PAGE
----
| 4:34 pm on Feb 12, 2004 (gmt 0)|
You can even take it a step further and track ROI by query string. Works great for building negative match lists when using broad match.
| 4:57 pm on Feb 12, 2004 (gmt 0)|
I was just chatting with a client about this!
20% of keywords generate 80% of the sales.
80% of purchases are for 20% of the products.
20% of cutomers generate 80% of the business.
| 11:36 pm on Feb 14, 2004 (gmt 0)|
Not exactly on topic with this reply, but close -- somewhere, about 4 years ago I found a statistic that said the overall coversion ratio from clicks to sale was 1.3%. 100 clicks = 1.3 sales, seems awful low. Did I misread, mis-interpret, or maybe I am doing the math wrong.
Anyone know what the standard is these days? Because if one is paying for 100 clicks at say $.50 per click, that's $50. Best have a whale of sale to pay for that. Of course I don't pay for all my clicks, but I know some competitors who must be, or paying for most of them.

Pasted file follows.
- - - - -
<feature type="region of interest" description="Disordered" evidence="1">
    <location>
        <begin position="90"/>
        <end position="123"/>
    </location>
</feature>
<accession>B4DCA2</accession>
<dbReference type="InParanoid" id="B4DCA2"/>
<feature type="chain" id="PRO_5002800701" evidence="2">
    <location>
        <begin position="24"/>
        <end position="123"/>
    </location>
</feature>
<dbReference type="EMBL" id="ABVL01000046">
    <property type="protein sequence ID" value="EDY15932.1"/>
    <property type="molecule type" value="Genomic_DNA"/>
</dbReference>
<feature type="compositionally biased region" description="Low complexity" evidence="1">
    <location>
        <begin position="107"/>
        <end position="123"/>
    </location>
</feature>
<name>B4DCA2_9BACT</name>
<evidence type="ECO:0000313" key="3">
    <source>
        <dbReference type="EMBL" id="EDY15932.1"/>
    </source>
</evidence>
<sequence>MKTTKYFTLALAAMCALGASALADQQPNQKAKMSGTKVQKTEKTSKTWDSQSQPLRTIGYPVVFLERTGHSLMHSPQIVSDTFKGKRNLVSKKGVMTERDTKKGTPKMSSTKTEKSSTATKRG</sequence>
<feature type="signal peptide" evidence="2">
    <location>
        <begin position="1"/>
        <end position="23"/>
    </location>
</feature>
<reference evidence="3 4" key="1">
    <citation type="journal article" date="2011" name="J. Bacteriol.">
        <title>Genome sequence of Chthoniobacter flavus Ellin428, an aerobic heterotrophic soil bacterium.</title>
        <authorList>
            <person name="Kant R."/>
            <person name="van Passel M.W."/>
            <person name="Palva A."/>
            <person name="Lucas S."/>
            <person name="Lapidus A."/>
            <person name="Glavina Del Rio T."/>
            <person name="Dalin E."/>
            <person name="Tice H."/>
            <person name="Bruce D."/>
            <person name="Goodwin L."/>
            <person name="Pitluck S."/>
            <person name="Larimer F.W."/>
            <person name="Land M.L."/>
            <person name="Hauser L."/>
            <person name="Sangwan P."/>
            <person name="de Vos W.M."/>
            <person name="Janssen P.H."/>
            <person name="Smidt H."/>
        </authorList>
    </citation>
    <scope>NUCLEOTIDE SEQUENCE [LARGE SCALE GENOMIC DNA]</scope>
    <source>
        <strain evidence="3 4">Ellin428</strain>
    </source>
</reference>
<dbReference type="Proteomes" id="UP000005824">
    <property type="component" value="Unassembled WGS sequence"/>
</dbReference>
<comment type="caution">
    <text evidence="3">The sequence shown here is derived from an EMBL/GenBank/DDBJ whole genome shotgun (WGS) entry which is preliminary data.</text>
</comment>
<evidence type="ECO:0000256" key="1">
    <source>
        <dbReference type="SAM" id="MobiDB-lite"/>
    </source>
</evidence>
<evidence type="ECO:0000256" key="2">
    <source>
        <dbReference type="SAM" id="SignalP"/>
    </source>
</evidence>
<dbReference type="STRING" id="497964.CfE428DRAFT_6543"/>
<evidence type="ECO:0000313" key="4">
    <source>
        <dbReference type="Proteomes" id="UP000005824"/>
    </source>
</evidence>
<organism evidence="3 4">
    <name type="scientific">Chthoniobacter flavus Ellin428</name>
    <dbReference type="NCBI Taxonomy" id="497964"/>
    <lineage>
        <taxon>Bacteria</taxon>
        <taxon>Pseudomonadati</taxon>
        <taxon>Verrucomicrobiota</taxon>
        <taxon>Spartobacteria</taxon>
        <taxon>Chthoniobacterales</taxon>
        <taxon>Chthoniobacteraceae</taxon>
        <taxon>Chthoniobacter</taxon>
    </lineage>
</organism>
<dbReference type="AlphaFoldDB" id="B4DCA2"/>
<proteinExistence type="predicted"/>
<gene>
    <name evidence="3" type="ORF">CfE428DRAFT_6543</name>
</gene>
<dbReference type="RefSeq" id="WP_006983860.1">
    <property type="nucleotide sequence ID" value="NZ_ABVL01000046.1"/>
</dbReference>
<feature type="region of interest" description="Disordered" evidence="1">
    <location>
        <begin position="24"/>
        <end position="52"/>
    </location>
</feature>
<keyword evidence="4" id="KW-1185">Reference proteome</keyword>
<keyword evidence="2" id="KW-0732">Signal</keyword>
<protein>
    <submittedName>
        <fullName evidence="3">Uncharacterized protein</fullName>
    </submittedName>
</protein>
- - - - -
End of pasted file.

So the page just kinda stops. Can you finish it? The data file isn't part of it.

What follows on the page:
| 12:19 am on Feb 15, 2004 (gmt 0)|
Sorry folks, found the answer here in webmaster world at this post:
is 1out of 500 conv. to sale on ah-ha, kanoodle a safe assumption?
Seems 1.3 or 1.5% might be a reasonable expectation. Still seems awful low.
| 3:17 am on Feb 15, 2004 (gmt 0)|
Conversion ratio depends a lot on industry as well. The higher priced the item, the lower the conversion %.
Most ecommerce sites get around 1-2% conversion rates. However, just because you fall into that category doesn't mean you should be satisfied with it. There are many ways to increase conversion rate, and some sites get 3-6% conversions on a lot of traffic.
Webwork, I think you forgot to include the url of the post you're referring to.
| 8:45 am on Feb 15, 2004 (gmt 0)|
Sorry, here is the url:
What is reported there is stictly one person's experience, but it is close to the stat I saw months ago re 1.3% conversion ratio. But good point, re the more expensive the items sold, the lower the conversion ratio (as a general rule).